There might be some new standard when the railroads convert to narrow band radios. They will have additional channels and they could establish a 50 channel split standard. With some sort of standard they could reduce the likely hood of interference. That's what we do on the ham bands. If the repeater transmits on 146.940MHz, the receiver uses 146.340MHz. If someone else establishes a repeater on 146.760MHz, they have also established 146.160MHz for input and not 146.340MHz.

John



Date: 04/05/10 18:05
Re: offset frequencies
Author: X4449

Most road traffic is SIMPLEX, no offset. The base stations stations are remote base not repeaters. VHF LMR does not have a "set" offset anyway.

I'm not going to question as to why you need the TX freqs anyway, but if you have a valid reason the people you are working for will supply you with the radio you need or the info.

Jim



Edited 1 time(s). Last edit at 04/05/10 19:29 by X4449.



Date: 04/05/10 19:33
Re: offset frequencies
Author: WW

Relatively few railroad channels outside of PBX's are "duplex" frequencies. As already noted, most "repeaters" are actually remote base stations that use simplex. If you listen to crew conversations, you can usually pick up when they are going to a duplex frequency. The always use the AAR channel designation, with the transmit frequency being the first two numbers and the receive being the second two. So, for example, if they say, we're going to "Channel 96-96," that's a simplex channel, while "13-94" would be a duplex channel, with AAR channel 13 being the transmit channel and 94 being the receive channel.

As to the remote base operation, when a crew wants to call the dispatcher, they enter a DTMF (touch-tone) code that transmits on the road frequency. That tone, when received by the remote base transmits the "call" over land lines or microwave to the dispatcher console indicated by the tone code. It flashes as a call on his console, also showing which base station picked up the signal. He then answers the call on that remote base station, and the base transmits the answer to the train crew's radio. There are usually two philosophies in base station location. The first, used in congested areas and on heavy traffic routes, is to have numerous remote bases, not very powerful, every few miles, so that they do not interfere with one another. Sort of a "poor-man's cellular" kind of setup. The second, especially popular in the sparsely populated mountainous areas of the West, is to have very powerful remote base stations located on mountaintops, so that they get extensive area coverage. In this case, a single remote base may cover a hundred or more miles of railroad. As I noted in another post, when I lived in Cheyenne, Wyoming, I could hear the UP dispatchers using the Cheyenne Mountain "repeater"--actually a remote base located 170 air miles south of Cheyenne near Colorado Springs, Colorado--to dispatch trains operating south of Colorado Springs to Pueblo--this on my mobile amateur radio with a good "gain" antenna.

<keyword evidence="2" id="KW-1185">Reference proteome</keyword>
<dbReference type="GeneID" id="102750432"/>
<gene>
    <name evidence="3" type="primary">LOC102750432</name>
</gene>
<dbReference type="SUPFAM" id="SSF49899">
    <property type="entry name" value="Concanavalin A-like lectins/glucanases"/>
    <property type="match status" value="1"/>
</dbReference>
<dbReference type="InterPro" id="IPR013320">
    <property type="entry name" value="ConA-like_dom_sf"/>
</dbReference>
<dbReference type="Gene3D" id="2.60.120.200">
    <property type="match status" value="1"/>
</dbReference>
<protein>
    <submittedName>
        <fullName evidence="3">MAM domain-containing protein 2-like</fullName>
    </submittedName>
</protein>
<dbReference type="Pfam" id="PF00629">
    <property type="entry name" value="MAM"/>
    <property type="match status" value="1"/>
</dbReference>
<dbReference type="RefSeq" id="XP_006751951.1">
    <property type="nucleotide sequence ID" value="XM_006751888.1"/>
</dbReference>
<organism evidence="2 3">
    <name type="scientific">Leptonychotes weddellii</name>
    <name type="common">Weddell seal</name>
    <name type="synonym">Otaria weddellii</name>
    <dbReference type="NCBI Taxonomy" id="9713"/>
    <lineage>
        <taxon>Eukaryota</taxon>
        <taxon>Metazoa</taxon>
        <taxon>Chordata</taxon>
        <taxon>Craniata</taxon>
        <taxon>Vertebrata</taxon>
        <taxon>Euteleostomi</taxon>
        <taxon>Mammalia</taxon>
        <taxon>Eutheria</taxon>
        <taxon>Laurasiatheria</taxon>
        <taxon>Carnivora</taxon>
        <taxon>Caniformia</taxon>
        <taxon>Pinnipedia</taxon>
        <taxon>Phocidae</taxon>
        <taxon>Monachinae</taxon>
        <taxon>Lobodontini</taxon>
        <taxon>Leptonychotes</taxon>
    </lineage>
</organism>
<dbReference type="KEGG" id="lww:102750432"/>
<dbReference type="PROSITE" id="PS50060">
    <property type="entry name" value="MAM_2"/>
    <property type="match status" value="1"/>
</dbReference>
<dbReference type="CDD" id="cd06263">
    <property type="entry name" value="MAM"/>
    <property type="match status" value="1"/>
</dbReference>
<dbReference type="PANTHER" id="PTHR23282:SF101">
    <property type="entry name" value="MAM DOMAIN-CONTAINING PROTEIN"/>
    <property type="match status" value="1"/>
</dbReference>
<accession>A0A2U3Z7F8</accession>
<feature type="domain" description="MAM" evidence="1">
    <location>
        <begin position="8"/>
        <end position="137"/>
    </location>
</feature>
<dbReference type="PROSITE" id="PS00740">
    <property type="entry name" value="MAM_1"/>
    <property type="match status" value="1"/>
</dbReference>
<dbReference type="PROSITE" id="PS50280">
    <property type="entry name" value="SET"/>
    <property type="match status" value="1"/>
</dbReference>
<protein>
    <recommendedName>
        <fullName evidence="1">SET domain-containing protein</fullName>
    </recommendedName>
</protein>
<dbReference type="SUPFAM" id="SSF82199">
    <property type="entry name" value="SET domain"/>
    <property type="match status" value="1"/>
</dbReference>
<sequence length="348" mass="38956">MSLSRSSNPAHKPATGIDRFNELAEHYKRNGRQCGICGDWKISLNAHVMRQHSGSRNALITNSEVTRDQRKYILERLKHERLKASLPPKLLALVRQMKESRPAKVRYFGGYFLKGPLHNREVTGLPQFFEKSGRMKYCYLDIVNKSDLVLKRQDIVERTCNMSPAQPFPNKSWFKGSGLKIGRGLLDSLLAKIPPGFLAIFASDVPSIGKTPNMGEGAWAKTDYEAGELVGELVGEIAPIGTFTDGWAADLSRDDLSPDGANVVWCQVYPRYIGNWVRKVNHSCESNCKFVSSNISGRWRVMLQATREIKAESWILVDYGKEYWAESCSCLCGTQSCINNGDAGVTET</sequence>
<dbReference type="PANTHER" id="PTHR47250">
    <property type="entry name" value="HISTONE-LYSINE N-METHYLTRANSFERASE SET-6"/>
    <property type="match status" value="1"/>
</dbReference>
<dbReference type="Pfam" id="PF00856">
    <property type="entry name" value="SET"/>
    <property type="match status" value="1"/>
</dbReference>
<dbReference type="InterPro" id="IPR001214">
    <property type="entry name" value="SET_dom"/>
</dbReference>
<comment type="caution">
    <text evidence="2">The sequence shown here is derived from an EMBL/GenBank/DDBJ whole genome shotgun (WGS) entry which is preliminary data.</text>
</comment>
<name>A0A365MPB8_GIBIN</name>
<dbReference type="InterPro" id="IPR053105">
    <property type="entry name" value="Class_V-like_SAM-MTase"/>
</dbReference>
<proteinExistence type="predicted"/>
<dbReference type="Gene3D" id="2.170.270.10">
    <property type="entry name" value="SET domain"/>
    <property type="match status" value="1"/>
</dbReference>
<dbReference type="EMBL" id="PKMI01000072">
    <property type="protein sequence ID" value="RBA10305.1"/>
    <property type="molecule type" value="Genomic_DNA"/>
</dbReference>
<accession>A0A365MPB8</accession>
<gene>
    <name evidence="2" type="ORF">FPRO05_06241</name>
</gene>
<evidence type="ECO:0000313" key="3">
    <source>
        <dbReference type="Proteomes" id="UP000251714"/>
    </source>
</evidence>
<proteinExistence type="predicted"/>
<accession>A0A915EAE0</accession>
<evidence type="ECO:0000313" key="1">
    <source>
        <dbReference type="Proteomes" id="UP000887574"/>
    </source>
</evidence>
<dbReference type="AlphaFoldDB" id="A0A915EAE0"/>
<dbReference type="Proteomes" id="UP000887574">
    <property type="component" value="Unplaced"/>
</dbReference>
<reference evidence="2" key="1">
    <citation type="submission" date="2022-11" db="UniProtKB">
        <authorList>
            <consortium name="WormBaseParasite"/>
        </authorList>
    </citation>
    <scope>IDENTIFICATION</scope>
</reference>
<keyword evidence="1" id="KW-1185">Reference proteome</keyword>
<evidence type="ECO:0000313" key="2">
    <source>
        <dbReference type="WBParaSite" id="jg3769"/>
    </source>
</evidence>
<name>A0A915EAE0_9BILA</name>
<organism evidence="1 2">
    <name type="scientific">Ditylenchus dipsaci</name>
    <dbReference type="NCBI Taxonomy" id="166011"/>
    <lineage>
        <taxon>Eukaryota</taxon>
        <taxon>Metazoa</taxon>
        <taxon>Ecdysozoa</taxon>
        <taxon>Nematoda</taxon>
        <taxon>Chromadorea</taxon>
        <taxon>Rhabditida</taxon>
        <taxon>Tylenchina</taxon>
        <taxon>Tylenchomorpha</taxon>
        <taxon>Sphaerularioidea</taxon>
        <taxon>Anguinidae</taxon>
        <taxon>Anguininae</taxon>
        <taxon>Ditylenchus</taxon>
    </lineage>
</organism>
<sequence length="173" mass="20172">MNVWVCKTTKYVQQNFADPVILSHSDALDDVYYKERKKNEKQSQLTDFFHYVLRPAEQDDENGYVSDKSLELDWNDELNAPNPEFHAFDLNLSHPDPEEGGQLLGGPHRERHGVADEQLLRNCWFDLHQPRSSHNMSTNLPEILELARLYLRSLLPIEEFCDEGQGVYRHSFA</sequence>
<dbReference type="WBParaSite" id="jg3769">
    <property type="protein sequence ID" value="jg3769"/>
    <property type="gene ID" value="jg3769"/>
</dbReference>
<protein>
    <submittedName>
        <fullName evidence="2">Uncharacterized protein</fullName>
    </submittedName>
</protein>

Date: 04/09/10 14:21
Re: offset frequencies
Author: David.Curlee

Altamont timetables list the offset frequency (or input) whenever there is one.

If only one channel is listed, consider it simplex. Everybody transmits and receives on the same frequency.

David Curlee